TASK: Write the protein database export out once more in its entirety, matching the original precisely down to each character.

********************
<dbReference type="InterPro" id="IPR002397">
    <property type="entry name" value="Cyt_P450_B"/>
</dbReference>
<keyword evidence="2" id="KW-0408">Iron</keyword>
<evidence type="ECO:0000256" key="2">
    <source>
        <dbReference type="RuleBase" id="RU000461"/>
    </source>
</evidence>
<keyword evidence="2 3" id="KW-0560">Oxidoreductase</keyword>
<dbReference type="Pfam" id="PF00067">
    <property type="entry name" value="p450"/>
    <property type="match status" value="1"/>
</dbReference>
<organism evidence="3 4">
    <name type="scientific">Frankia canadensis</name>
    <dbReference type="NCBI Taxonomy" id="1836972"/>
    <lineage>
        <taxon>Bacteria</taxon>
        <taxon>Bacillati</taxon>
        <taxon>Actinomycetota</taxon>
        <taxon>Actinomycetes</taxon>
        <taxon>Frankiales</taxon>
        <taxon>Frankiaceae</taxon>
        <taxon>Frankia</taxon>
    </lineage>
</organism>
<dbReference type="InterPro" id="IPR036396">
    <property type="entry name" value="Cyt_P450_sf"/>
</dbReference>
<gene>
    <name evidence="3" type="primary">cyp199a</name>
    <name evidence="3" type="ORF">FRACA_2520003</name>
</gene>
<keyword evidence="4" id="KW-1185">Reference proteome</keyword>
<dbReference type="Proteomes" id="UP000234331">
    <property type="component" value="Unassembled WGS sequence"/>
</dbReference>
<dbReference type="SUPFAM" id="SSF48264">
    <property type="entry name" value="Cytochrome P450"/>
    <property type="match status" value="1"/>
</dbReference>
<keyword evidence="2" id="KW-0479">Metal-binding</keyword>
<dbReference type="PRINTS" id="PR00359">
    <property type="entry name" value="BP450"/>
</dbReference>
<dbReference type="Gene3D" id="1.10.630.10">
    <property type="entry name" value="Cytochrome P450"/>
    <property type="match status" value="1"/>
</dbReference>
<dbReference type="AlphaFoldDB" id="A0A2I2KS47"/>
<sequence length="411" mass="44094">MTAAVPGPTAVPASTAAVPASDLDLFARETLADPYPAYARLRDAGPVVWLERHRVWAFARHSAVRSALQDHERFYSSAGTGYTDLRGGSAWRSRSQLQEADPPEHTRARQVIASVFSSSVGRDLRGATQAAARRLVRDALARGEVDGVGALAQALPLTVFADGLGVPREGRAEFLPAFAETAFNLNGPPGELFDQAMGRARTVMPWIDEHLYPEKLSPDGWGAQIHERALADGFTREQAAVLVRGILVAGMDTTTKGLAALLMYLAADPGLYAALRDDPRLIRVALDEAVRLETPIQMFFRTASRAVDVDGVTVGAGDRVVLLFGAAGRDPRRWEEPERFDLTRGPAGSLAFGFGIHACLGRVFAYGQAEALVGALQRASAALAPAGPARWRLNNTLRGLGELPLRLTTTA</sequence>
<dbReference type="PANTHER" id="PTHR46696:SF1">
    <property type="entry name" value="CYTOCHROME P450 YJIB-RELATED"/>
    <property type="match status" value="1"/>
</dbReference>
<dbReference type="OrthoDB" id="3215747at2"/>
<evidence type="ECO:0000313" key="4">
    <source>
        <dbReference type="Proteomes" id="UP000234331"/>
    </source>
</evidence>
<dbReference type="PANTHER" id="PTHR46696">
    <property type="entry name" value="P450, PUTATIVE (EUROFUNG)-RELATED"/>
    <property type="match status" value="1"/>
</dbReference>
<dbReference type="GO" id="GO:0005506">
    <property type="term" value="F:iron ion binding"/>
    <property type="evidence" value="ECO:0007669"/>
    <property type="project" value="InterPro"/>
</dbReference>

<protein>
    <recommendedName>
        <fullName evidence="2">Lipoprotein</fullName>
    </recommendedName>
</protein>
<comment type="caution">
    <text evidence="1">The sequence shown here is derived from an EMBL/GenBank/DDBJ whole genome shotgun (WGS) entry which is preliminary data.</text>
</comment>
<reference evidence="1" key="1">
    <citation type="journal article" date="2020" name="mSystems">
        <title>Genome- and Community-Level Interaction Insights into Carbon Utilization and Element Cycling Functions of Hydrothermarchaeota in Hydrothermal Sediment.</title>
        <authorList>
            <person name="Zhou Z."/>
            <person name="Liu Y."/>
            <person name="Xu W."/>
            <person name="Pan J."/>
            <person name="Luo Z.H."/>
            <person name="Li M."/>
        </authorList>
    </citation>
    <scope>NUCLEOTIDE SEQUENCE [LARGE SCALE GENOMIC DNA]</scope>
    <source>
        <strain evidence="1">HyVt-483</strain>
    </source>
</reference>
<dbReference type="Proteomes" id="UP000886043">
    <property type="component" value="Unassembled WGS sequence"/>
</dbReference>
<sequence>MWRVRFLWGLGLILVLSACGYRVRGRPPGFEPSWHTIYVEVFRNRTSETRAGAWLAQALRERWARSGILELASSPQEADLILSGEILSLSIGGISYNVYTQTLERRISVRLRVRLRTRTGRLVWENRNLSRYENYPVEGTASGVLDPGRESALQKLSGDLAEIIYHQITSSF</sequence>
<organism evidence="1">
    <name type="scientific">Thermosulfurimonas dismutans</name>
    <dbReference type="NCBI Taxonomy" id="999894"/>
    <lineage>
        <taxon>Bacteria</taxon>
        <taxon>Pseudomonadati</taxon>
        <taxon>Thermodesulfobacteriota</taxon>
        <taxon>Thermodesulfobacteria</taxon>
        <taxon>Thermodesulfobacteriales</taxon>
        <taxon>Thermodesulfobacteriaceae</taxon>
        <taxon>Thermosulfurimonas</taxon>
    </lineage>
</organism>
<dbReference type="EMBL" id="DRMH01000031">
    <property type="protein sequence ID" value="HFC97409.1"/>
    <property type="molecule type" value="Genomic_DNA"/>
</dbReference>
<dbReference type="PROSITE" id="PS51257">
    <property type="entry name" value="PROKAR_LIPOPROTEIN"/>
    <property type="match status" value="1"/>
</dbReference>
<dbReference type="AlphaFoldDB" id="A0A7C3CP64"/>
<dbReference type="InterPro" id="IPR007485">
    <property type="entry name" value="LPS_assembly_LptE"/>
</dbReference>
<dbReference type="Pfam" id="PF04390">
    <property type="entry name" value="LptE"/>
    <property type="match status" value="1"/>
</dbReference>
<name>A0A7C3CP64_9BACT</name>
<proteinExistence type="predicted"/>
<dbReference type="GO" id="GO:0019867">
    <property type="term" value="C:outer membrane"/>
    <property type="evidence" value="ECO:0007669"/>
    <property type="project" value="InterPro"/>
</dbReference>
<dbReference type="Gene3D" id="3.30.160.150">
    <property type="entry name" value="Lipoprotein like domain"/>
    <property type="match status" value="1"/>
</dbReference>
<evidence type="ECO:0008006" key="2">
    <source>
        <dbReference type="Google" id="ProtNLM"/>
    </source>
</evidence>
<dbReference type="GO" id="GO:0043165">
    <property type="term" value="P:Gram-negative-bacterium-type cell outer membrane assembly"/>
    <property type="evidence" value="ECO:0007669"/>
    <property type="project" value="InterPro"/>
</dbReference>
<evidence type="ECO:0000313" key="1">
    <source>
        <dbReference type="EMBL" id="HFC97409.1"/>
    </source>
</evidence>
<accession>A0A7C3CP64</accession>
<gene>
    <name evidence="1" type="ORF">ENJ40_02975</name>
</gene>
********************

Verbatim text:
<dbReference type="InterPro" id="IPR002397">
    <property type="entry name" value="Cyt_P450_B"/>
</dbReference>
<keyword evidence="2" id="KW-0408">Iron</keyword>
<evidence type="ECO:0000256" key="2">
    <source>
        <dbReference type="RuleBase" id="RU000461"/>
    </source>
</evidence>
<keyword evidence="2 3" id="KW-0560">Oxidoreductase</keyword>
<dbReference type="Pfam" id="PF00067">
    <property type="entry name" value="p450"/>
    <property type="match status" value="1"/>
</dbReference>
<organism evidence="3 4">
    <name type="scientific">Frankia canadensis</name>
    <dbReference type="NCBI Taxonomy" id="1836972"/>
    <lineage>
        <taxon>Bacteria</taxon>
        <taxon>Bacillati</taxon>
        <taxon>Actinomycetota</taxon>
        <taxon>Actinomycetes</taxon>
        <taxon>Frankiales</taxon>
        <taxon>Frankiaceae</taxon>
        <taxon>Frankia</taxon>
    </lineage>
</organism>
<dbReference type="InterPro" id="IPR036396">
    <property type="entry name" value="Cyt_P450_sf"/>
</dbReference>
<gene>
    <name evidence="3" type="primary">cyp199a</name>
    <name evidence="3" type="ORF">FRACA_2520003</name>
</gene>
<keyword evidence="4" id="KW-1185">Reference proteome</keyword>
<dbReference type="Proteomes" id="UP000234331">
    <property type="component" value="Unassembled WGS sequence"/>
</dbReference>
<dbReference type="SUPFAM" id="SSF48264">
    <property type="entry name" value="Cytochrome P450"/>
    <property type="match status" value="1"/>
</dbReference>
<keyword evidence="2" id="KW-0479">Metal-binding</keyword>
<dbReference type="PRINTS" id="PR00359">
    <property type="entry name" value="BP450"/>
</dbReference>
<dbReference type="Gene3D" id="1.10.630.10">
    <property type="entry name" value="Cytochrome P450"/>
    <property type="match status" value="1"/>
</dbReference>
<dbReference type="AlphaFoldDB" id="A0A2I2KS47"/>
<sequence length="411" mass="44094">MTAAVPGPTAVPASTAAVPASDLDLFARETLADPYPAYARLRDAGPVVWLERHRVWAFARHSAVRSALQDHERFYSSAGTGYTDLRGGSAWRSRSQLQEADPPEHTRARQVIASVFSSSVGRDLRGATQAAARRLVRDALARGEVDGVGALAQALPLTVFADGLGVPREGRAEFLPAFAETAFNLNGPPGELFDQAMGRARTVMPWIDEHLYPEKLSPDGWGAQIHERALADGFTREQAAVLVRGILVAGMDTTTKGLAALLMYLAADPGLYAALRDDPRLIRVALDEAVRLETPIQMFFRTASRAVDVDGVTVGAGDRVVLLFGAAGRDPRRWEEPERFDLTRGPAGSLAFGFGIHACLGRVFAYGQAEALVGALQRASAALAPAGPARWRLNNTLRGLGELPLRLTTTA</sequence>
<dbReference type="PANTHER" id="PTHR46696:SF1">
    <property type="entry name" value="CYTOCHROME P450 YJIB-RELATED"/>
    <property type="match status" value="1"/>
</dbReference>
<dbReference type="OrthoDB" id="3215747at2"/>
<evidence type="ECO:0000313" key="4">
    <source>
        <dbReference type="Proteomes" id="UP000234331"/>
    </source>
</evidence>
<dbReference type="PANTHER" id="PTHR46696">
    <property type="entry name" value="P450, PUTATIVE (EUROFUNG)-RELATED"/>
    <property type="match status" value="1"/>
</dbReference>
<dbReference type="GO" id="GO:0005506">
    <property type="term" value="F:iron ion binding"/>
    <property type="evidence" value="ECO:0007669"/>
    <property type="project" value="InterPro"/>
</dbReference>

<protein>
    <recommendedName>
        <fullName evidence="2">Lipoprotein</fullName>
    </recommendedName>
</protein>
<comment type="caution">
    <text evidence="1">The sequence shown here is derived from an EMBL/GenBank/DDBJ whole genome shotgun (WGS) entry which is preliminary data.</text>
</comment>
<reference evidence="1" key="1">
    <citation type="journal article" date="2020" name="mSystems">
        <title>Genome- and Community-Level Interaction Insights into Carbon Utilization and Element Cycling Functions of Hydrothermarchaeota in Hydrothermal Sediment.</title>
        <authorList>
            <person name="Zhou Z."/>
            <person name="Liu Y."/>
            <person name="Xu W."/>
            <person name="Pan J."/>
            <person name="Luo Z.H."/>
            <person name="Li M."/>
        </authorList>
    </citation>
    <scope>NUCLEOTIDE SEQUENCE [LARGE SCALE GENOMIC DNA]</scope>
    <source>
        <strain evidence="1">HyVt-483</strain>
    </source>
</reference>
<dbReference type="Proteomes" id="UP000886043">
    <property type="component" value="Unassembled WGS sequence"/>
</dbReference>
<sequence>MWRVRFLWGLGLILVLSACGYRVRGRPPGFEPSWHTIYVEVFRNRTSETRAGAWLAQALRERWARSGILELASSPQEADLILSGEILSLSIGGISYNVYTQTLERRISVRLRVRLRTRTGRLVWENRNLSRYENYPVEGTASGVLDPGRESALQKLSGDLAEIIYHQITSSF</sequence>
<organism evidence="1">
    <name type="scientific">Thermosulfurimonas dismutans</name>
    <dbReference type="NCBI Taxonomy" id="999894"/>
    <lineage>
        <taxon>Bacteria</taxon>
        <taxon>Pseudomonadati</taxon>
        <taxon>Thermodesulfobacteriota</taxon>
        <taxon>Thermodesulfobacteria</taxon>
        <taxon>Thermodesulfobacteriales</taxon>
        <taxon>Thermodesulfobacteriaceae</taxon>
        <taxon>Thermosulfurimonas</taxon>
    </lineage>
</organism>
<dbReference type="EMBL" id="DRMH01000031">
    <property type="protein sequence ID" value="HFC97409.1"/>
    <property type="molecule type" value="Genomic_DNA"/>
</dbReference>
<dbReference type="PROSITE" id="PS51257">
    <property type="entry name" value="PROKAR_LIPOPROTEIN"/>
    <property type="match status" value="1"/>
</dbReference>
<dbReference type="AlphaFoldDB" id="A0A7C3CP64"/>
<dbReference type="InterPro" id="IPR007485">
    <property type="entry name" value="LPS_assembly_LptE"/>
</dbReference>
<dbReference type="Pfam" id="PF04390">
    <property type="entry name" value="LptE"/>
    <property type="match status" value="1"/>
</dbReference>
<name>A0A7C3CP64_9BACT</name>
<proteinExistence type="predicted"/>
<dbReference type="GO" id="GO:0019867">
    <property type="term" value="C:outer membrane"/>
    <property type="evidence" value="ECO:0007669"/>
    <property type="project" value="InterPro"/>
</dbReference>
<dbReference type="Gene3D" id="3.30.160.150">
    <property type="entry name" value="Lipoprotein like domain"/>
    <property type="match status" value="1"/>
</dbReference>
<evidence type="ECO:0008006" key="2">
    <source>
        <dbReference type="Google" id="ProtNLM"/>
    </source>
</evidence>
<dbReference type="GO" id="GO:0043165">
    <property type="term" value="P:Gram-negative-bacterium-type cell outer membrane assembly"/>
    <property type="evidence" value="ECO:0007669"/>
    <property type="project" value="InterPro"/>
</dbReference>
<evidence type="ECO:0000313" key="1">
    <source>
        <dbReference type="EMBL" id="HFC97409.1"/>
    </source>
</evidence>
<accession>A0A7C3CP64</accession>
<gene>
    <name evidence="1" type="ORF">ENJ40_02975</name>
</gene>